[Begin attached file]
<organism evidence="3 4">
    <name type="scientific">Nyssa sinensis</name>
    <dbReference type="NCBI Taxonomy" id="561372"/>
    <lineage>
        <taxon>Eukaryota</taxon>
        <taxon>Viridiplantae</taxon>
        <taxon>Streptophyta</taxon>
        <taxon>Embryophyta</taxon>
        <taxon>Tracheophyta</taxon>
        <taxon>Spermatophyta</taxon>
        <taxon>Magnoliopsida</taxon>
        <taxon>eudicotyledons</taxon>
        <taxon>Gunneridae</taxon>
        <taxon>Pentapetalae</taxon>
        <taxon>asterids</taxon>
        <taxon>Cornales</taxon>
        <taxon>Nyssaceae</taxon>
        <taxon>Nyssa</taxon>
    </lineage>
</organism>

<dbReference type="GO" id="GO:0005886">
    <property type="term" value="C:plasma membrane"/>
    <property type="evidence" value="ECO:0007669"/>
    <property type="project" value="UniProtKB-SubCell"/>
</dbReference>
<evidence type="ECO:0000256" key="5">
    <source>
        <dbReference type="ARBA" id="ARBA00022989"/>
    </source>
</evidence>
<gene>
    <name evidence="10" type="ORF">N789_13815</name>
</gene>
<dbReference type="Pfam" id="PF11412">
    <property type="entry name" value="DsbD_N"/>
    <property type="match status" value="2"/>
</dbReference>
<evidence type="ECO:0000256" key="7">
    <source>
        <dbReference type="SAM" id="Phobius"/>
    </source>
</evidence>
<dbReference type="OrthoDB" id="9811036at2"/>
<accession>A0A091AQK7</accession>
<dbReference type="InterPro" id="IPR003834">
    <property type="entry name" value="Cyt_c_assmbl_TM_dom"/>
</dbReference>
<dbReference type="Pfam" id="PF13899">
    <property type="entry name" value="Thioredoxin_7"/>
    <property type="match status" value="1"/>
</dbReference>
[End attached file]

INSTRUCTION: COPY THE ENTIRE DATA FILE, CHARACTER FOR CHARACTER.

<organism evidence="3 4">
    <name type="scientific">Nyssa sinensis</name>
    <dbReference type="NCBI Taxonomy" id="561372"/>
    <lineage>
        <taxon>Eukaryota</taxon>
        <taxon>Viridiplantae</taxon>
        <taxon>Streptophyta</taxon>
        <taxon>Embryophyta</taxon>
        <taxon>Tracheophyta</taxon>
        <taxon>Spermatophyta</taxon>
        <taxon>Magnoliopsida</taxon>
        <taxon>eudicotyledons</taxon>
        <taxon>Gunneridae</taxon>
        <taxon>Pentapetalae</taxon>
        <taxon>asterids</taxon>
        <taxon>Cornales</taxon>
        <taxon>Nyssaceae</taxon>
        <taxon>Nyssa</taxon>
    </lineage>
</organism>

<dbReference type="GO" id="GO:0005886">
    <property type="term" value="C:plasma membrane"/>
    <property type="evidence" value="ECO:0007669"/>
    <property type="project" value="UniProtKB-SubCell"/>
</dbReference>
<evidence type="ECO:0000256" key="5">
    <source>
        <dbReference type="ARBA" id="ARBA00022989"/>
    </source>
</evidence>
<gene>
    <name evidence="10" type="ORF">N789_13815</name>
</gene>
<dbReference type="Pfam" id="PF11412">
    <property type="entry name" value="DsbD_N"/>
    <property type="match status" value="2"/>
</dbReference>
<evidence type="ECO:0000256" key="7">
    <source>
        <dbReference type="SAM" id="Phobius"/>
    </source>
</evidence>
<dbReference type="OrthoDB" id="9811036at2"/>
<accession>A0A091AQK7</accession>
<dbReference type="InterPro" id="IPR003834">
    <property type="entry name" value="Cyt_c_assmbl_TM_dom"/>
</dbReference>
<dbReference type="Pfam" id="PF13899">
    <property type="entry name" value="Thioredoxin_7"/>
    <property type="match status" value="1"/>
</dbReference>